Given their ongoing differences, what will the future of China-US relations look like? After more than 40 years of growing ties, the economies of China and the US are now deeply intertwined, and decoupling to any degree would mean a disentangling of enormous complexity.
With no immediate end in sight for the trade war between the world’s two largest economies, and with no signs of a fundamental easing of tensions between China and the United States, how are American companies in China caught in the crossfire coping?
The WTO is the world’s primary trading system, comprised of 164 member-economies scattered across all of the world’s five continents, and it is obviously in the interests of the world that it works effectively. But growing disputes between China and the Western economies are making the World Trade Organization increasingly dysfunctional. Could the result be a radical overhaul of the global trading system?
Europe is not used to getting its way in trade negotiations with China. But that is exactly what appeared to happen at the EU-China Summit recently. In the days leading up to the meeting in Brussels, it looked like the two sides would fail to agree a joint statement for a third straight year. European Union ambassadors complained of the “slow and difficult” talks with their Chinese counterparts. Just four days ahead of the summit, one diplomat told Euractiv that Brussels and Beijing remained “worlds apart” on several key issues. But all that changed when the Chinese side made a last-minute push to secure a deal.
The rapid deterioration in relations between China and the US over the past 12 months has left many scratching their heads and wondering how we got here. Stephen S. Roach is not one of those people. A former Chief Economist of Morgan Stanley and currently Senior Fellow at Yale University’s Jackson Institute for Global Affairs, Roach has been watching the development of Chinese-US relations closely for more than three decades. For him, a tariff war between the world’s two largest economies was as predictable as it is harmful.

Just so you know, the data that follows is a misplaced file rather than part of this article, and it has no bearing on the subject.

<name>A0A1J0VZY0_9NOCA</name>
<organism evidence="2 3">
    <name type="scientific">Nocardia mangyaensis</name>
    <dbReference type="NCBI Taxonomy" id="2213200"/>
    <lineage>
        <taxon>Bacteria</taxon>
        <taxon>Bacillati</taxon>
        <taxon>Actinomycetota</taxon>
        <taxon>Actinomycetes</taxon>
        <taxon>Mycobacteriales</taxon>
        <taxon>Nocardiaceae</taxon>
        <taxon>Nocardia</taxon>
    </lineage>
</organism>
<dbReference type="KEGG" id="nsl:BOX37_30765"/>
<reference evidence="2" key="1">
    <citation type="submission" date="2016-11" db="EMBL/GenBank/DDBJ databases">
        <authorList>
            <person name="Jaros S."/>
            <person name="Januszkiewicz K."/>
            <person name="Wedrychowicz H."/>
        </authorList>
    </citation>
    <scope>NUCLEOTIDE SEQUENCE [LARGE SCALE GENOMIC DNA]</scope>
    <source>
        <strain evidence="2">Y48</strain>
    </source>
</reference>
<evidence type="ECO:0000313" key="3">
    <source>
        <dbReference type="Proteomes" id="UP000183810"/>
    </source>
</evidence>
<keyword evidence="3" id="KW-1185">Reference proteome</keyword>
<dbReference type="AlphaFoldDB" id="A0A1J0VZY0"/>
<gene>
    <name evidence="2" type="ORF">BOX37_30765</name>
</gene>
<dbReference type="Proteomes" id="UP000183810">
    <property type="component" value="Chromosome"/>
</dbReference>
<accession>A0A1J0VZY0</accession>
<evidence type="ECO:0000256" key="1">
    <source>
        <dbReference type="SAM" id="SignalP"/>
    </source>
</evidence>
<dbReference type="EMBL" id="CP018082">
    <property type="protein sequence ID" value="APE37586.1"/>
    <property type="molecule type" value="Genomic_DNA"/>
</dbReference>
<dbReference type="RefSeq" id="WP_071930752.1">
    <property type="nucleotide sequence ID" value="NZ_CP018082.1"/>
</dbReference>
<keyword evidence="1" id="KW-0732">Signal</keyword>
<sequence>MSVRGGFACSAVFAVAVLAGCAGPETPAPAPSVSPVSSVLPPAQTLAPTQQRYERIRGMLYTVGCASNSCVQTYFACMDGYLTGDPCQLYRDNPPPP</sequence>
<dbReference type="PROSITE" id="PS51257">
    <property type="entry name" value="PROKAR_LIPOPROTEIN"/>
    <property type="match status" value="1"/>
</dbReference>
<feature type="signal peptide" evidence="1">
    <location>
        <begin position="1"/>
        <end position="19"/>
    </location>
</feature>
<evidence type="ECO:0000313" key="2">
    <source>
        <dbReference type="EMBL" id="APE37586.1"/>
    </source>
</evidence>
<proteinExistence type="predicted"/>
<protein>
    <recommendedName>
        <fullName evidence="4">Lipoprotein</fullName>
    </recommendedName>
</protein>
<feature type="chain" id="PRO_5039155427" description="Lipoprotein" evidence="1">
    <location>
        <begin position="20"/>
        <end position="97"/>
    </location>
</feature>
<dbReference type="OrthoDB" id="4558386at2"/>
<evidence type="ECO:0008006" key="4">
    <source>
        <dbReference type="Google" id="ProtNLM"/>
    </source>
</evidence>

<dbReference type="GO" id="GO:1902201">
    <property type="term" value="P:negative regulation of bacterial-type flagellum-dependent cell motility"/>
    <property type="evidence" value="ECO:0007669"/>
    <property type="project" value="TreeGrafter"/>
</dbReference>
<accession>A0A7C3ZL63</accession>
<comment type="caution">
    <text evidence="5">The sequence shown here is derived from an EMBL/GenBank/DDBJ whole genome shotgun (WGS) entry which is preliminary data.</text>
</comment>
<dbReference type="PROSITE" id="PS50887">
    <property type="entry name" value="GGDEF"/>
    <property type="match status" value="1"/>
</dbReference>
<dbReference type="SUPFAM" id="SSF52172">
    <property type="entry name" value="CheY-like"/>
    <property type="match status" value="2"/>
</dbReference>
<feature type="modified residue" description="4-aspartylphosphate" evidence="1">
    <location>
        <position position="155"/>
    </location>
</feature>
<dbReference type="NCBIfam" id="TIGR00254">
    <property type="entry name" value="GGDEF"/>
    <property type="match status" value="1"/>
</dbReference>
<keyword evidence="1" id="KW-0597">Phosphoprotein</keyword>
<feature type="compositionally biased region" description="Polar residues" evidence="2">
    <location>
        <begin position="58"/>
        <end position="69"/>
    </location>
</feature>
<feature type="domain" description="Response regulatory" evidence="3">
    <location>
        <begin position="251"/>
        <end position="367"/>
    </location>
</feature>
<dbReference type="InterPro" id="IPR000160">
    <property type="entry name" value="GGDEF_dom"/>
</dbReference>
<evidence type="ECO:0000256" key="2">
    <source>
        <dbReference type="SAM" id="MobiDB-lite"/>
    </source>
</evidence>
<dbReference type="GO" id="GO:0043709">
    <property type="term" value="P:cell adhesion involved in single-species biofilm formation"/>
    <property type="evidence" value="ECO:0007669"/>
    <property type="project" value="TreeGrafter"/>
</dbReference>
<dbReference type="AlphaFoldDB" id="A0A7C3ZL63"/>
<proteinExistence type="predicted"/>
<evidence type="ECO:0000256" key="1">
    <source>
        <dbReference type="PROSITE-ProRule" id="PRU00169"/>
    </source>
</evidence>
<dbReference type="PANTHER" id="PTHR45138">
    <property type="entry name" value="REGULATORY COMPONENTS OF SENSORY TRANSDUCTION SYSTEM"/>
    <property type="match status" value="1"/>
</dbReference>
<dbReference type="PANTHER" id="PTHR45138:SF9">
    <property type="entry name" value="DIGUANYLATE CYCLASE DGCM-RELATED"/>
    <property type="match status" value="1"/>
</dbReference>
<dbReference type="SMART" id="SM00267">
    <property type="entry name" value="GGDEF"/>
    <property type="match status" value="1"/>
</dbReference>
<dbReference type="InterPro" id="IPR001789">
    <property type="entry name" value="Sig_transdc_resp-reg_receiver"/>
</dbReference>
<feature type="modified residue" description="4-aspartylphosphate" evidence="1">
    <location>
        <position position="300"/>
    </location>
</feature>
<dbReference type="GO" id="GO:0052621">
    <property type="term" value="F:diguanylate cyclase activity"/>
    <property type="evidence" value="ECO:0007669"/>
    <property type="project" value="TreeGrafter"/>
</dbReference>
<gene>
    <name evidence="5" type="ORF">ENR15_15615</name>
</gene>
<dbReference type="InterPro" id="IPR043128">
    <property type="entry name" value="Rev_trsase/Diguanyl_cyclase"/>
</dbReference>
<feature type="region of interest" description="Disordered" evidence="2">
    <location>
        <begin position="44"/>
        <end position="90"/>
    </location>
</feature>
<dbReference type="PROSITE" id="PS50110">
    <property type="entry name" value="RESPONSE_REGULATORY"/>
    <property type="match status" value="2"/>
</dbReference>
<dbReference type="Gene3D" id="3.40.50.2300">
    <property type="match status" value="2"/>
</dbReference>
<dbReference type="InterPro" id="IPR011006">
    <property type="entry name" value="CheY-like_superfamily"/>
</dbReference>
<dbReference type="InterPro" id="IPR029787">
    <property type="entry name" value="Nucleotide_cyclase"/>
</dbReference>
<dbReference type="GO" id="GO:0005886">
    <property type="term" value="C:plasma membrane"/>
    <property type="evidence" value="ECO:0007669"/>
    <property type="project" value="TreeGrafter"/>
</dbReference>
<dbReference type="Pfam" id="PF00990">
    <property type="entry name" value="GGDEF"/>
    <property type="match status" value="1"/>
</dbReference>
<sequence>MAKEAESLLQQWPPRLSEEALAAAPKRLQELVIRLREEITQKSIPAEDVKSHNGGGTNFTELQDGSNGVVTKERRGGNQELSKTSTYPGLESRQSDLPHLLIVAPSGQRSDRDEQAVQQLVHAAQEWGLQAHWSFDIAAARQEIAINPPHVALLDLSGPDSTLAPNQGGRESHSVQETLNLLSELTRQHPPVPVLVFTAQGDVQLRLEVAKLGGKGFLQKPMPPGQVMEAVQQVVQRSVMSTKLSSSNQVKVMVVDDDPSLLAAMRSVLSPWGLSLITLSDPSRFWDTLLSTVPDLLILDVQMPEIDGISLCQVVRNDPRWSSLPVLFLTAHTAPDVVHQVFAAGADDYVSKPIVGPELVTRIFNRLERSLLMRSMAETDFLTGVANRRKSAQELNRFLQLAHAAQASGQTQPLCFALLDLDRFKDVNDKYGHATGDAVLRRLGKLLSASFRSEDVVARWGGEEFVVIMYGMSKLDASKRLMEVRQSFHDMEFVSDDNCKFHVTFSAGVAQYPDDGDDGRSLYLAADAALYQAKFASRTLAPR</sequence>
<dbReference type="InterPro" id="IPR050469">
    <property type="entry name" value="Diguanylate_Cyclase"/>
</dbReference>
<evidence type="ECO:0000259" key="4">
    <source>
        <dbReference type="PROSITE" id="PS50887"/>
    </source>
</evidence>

The Sino-US trade tussle has had the greatest impact on multinational corporations in China—precisely the group that the US started out trying to support. Many have begun considering radical courses of action to stay in business.
For many in Beijing, the trade war confirms long-held suspicions that the United States is determined to thwart China’s rise as the world’s next superpower. As a result, US demands that China abandon Made in China 2025 have also tended to be viewed by Beijing as being motivated not by concerns over fair competition, but by a desire to make sure America keeps its lead in the global innovation race. Public statements from senior figures in the Trump administration have fueled these concerns—the trade war not as an isolated incident, but part of a longer history of US attempts to undermine rival powers.
Few thinkers can speak about global governance with as much authority as Kishore Mahbubani. A former President of the United Nations Security Council, Permanent Secretary of Singapore’s Foreign Ministry and Dean of the renowned Lee Kuan Yew School of Public Policy at the National University of Singapore, he has been named “the muse of the Asian century”. In his latest book, due next year, Mahbubani plans to tackle the rising tensions between the US and China. As he explains, the US should embrace a more minimalist and strategic approach to foreign policy to maximize its interests in an era of Asian dominance.
China’s huge current account surplus was once the symbol of its status as the “factory of the world.” But in recent years, that surplus has been shrinking. Last year, it sank to 1.3% of GDP. The half-year deficit announced in August was the first in more than 20 years. Some economists predict China could soon be running a current account deficit. If that happens, it will be a watershed moment with implications for all manner of issues, from the policies Beijing is able to pursue to the status of the RMB as a global currency and maybe even the way the US finances its debt.
The speed at which China has emerged as a major player in Southeast Asia is stunning. In 2000, total trade in goods between China and the 10 members of the Association of Southeast Asian Nations (ASEAN) was only $40 billion. By 2014, this had leaped to $480 billion, and is forecast to reach $1 trillion by 2020. Southeast Asia has become a strategic market for companies across the whole Chinese economy. Manufacturers are looking to offshore production in order to reduce labor costs, while tech companies are eyeing the region’s 633 million-strong consumer market as a new source of growth.